Thursday, July 25, 2024

Biden Reversed Trump’s Border Policies Without Any Replacement Plan

'We will have, I believe, by next month enough of those beds to take care of these children who have no place to go...'

(Headline USA) Within weeks of Inauguration Day on Jan. 20, the Biden administration had reversed many Trump-era immigration policies, including deporting unaccompanied minor illegal aliens and forcing migrants to wait in Mexico while their asylum claims processed.

While the administration was working on immigration legislation to give amnesty to millions of illegal aliens, it didn’t have an on-the-ground plan to manage a surge of migrants.

Career immigration officials had warned there could be a surge after the presidential election and the news that the Trump’s policies were being reversed.

Now officials are scrambling to build up capacity to care for some 14,000 migrants now in federal custody — and more likely on the way — and the administration finds itself on its heels in the face of criticism that it should have been better prepared to deal with a predictable open-borders crisis.

“They should have forecasted for space (for young migrants) more quickly,” said Ronald Vitiello, a former acting director of Immigration and Customs Enforcement and chief of Border Patrol who has served in Republican and Democratic administrations. “And I think in hindsight, maybe they should have waited until they had additional shelter space before they changed the policies.”

Since Biden’s inauguration, the U.S. has seen a dramatic spike in the number of people encountered by border officials.

There were 18,945 family members and 9,297 unaccompanied children encountered in February — an increase of 168% and 63%, respectively, from the month before, according to the Pew Research Center.

That creates an enormous logistical challenge because children, in particular, require higher standards of care and coordination across agencies.

Still, the encounters of both unaccompanied minors and families are lower than they were at various points during the Trump administration, including in spring 2019.

That May, authorities encountered more than 55,000 migrant children, including 11,500 unaccompanied minors, and about 84,500 migrants traveling in family units.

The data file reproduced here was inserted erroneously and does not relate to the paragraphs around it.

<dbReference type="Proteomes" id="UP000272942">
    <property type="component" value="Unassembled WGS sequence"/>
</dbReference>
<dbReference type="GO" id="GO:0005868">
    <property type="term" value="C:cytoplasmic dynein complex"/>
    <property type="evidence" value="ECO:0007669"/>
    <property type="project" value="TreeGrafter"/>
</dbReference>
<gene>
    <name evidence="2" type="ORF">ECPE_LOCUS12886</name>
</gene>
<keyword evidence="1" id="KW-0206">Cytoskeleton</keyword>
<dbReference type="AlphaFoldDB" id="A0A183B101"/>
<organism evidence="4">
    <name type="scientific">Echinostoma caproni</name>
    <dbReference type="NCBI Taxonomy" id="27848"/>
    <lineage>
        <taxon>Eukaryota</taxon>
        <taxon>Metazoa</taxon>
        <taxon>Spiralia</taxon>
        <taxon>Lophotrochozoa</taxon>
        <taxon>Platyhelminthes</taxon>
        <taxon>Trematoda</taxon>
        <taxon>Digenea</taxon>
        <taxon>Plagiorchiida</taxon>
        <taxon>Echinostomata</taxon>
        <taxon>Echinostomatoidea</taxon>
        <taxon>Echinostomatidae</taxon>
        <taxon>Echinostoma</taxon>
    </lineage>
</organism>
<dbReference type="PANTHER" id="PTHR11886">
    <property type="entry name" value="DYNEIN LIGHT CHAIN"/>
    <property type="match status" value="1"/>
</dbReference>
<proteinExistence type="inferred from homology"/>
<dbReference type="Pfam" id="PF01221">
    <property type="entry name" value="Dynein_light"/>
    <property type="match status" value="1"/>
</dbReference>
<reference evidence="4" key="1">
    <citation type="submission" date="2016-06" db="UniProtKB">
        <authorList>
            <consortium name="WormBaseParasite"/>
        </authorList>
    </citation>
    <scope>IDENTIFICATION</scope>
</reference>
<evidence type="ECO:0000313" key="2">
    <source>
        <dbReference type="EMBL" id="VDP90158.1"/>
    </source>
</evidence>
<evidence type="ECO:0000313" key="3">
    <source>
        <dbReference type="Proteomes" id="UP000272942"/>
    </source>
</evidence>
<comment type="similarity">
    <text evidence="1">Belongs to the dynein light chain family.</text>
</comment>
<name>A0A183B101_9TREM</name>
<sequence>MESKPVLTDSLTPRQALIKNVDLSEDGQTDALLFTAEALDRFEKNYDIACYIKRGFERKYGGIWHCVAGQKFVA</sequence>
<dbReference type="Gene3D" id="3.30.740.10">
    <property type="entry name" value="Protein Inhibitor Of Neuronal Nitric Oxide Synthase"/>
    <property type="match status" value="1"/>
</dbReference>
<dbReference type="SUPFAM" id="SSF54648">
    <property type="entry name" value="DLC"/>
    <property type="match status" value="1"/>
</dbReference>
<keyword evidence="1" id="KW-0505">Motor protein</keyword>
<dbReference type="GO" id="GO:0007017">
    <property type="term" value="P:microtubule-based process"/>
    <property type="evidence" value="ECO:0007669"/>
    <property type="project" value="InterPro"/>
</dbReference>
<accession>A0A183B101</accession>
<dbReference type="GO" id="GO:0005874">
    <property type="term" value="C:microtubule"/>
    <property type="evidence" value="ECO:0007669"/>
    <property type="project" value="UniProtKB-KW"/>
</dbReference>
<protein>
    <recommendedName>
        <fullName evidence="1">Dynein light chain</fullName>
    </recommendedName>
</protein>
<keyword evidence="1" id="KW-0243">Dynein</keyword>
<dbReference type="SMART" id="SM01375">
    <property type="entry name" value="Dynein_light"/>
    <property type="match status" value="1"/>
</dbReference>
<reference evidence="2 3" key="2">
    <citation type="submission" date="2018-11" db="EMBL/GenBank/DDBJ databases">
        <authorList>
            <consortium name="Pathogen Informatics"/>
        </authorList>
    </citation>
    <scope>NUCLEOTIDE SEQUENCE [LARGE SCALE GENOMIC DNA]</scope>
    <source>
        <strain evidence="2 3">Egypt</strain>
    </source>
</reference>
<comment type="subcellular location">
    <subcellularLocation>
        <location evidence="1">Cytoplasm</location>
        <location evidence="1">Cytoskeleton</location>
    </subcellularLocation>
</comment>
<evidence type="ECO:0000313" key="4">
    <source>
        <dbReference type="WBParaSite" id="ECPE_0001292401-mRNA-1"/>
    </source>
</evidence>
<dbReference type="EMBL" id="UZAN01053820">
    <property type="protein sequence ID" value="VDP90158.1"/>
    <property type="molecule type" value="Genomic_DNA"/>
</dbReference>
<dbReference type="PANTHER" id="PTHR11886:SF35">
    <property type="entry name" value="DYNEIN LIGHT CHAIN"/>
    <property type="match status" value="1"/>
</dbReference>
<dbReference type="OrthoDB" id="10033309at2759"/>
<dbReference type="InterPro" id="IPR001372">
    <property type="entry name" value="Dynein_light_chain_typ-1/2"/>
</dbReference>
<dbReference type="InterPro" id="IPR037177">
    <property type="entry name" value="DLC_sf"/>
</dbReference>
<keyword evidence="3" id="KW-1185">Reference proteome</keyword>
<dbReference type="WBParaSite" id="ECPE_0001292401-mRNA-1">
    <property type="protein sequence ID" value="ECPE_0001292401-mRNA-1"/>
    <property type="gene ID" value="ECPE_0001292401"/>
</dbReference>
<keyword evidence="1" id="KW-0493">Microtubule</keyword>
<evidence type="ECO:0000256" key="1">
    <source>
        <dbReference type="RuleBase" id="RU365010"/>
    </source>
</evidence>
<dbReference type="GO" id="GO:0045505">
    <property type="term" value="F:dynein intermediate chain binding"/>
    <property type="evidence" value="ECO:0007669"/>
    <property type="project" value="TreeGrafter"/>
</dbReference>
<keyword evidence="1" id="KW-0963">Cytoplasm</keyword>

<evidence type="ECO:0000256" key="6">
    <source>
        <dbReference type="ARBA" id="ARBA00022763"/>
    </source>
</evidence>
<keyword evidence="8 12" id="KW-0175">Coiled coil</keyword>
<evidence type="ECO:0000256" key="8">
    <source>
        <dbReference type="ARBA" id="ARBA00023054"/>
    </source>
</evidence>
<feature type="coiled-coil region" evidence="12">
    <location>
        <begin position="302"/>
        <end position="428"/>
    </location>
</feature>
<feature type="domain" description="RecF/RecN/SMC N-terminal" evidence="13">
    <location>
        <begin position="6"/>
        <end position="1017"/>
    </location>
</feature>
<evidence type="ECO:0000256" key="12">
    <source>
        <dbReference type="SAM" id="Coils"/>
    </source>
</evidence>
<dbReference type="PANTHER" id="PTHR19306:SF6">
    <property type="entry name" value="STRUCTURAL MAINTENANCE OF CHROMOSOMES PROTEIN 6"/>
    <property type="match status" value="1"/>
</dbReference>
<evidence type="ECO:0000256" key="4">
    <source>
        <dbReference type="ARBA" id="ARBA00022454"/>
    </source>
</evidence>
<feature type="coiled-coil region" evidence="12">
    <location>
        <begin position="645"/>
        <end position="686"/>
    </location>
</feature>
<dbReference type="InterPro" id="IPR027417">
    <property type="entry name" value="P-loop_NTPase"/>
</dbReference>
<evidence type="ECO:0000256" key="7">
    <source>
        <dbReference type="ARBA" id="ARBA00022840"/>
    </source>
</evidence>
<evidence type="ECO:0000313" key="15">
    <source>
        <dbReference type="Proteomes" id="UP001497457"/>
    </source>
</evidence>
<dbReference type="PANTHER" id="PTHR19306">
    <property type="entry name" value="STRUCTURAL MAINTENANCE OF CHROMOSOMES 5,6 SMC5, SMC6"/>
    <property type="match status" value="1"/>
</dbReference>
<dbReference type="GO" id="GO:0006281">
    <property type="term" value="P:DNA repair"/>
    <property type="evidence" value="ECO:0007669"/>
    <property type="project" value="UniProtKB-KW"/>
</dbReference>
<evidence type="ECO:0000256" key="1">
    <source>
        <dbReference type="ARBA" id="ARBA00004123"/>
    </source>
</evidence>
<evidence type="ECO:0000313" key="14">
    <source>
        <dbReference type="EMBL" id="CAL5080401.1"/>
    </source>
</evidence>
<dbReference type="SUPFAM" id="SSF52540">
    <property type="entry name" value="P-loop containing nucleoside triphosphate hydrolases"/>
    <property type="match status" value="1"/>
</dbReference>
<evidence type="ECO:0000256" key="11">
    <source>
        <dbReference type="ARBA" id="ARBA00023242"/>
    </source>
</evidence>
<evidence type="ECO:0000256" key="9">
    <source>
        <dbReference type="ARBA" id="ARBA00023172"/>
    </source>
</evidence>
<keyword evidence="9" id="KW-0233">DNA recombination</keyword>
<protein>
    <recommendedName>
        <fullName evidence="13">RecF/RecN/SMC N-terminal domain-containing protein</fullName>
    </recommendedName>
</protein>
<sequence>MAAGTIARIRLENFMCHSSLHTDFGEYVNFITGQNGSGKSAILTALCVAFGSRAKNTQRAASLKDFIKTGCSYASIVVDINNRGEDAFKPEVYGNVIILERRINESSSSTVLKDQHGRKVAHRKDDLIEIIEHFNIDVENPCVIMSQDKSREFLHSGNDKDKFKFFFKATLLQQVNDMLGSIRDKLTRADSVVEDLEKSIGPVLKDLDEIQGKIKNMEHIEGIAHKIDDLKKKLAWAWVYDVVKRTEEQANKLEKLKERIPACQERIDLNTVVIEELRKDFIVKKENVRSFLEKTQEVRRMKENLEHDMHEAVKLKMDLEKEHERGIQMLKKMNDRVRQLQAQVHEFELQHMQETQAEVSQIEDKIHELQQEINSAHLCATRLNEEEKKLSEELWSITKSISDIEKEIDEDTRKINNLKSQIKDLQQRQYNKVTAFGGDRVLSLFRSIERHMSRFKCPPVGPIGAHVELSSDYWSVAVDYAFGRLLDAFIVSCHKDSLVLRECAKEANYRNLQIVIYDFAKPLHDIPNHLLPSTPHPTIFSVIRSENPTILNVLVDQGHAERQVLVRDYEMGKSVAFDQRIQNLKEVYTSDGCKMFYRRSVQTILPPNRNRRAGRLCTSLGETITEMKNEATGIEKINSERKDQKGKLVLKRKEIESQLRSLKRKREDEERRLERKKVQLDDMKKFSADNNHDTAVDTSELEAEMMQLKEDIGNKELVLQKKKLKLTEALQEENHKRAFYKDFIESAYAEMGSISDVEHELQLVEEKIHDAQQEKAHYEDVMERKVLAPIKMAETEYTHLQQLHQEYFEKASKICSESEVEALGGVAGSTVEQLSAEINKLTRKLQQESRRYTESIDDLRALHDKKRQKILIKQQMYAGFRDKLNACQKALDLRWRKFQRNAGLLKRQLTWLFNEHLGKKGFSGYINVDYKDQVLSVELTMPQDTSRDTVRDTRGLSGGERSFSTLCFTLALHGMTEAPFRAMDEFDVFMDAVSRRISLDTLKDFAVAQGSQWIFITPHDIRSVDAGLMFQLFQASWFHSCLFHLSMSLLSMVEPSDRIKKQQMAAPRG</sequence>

Career immigration officials, overwhelmed by the earlier surges, have long warned the flow of migrants to the border could ramp up again.

Illegal alien children are sent from border holding cells to other government facilities until they are released into the United States.

That process was slowed considerably by a Trump administration policy of “enhanced vetting,” in which details were sent to immigration officials and some sponsors wound up getting arrested.

Biden has reversed that policy, so immigration officials hope the process will speed up now.

Biden administration officials have repeatedly laid blame for the current situation on the previous administration, even though Trump secured the border.

The White House also points to Biden’s decision to deploy the Federal Emergency Management Agency, known for helping communities in the aftermath of a natural disaster, to support efforts to process the growing number of unaccompanied migrant children arriving at the border.

Biden and others have pushed back on the notion that what’s happening now is a “crisis.”

“We will have, I believe, by next month enough of those beds to take care of these children who have no place to go,” Biden said in a recent ABC News interview, when asked whether his administration should have anticipated the surge in young unaccompanied migrants as well as families and adults.

He added, “Let’s get something straight though. The vast majority of people crossing the border are being sent back … immediately sent back.”

Adapted from reporting by the Associated Press.

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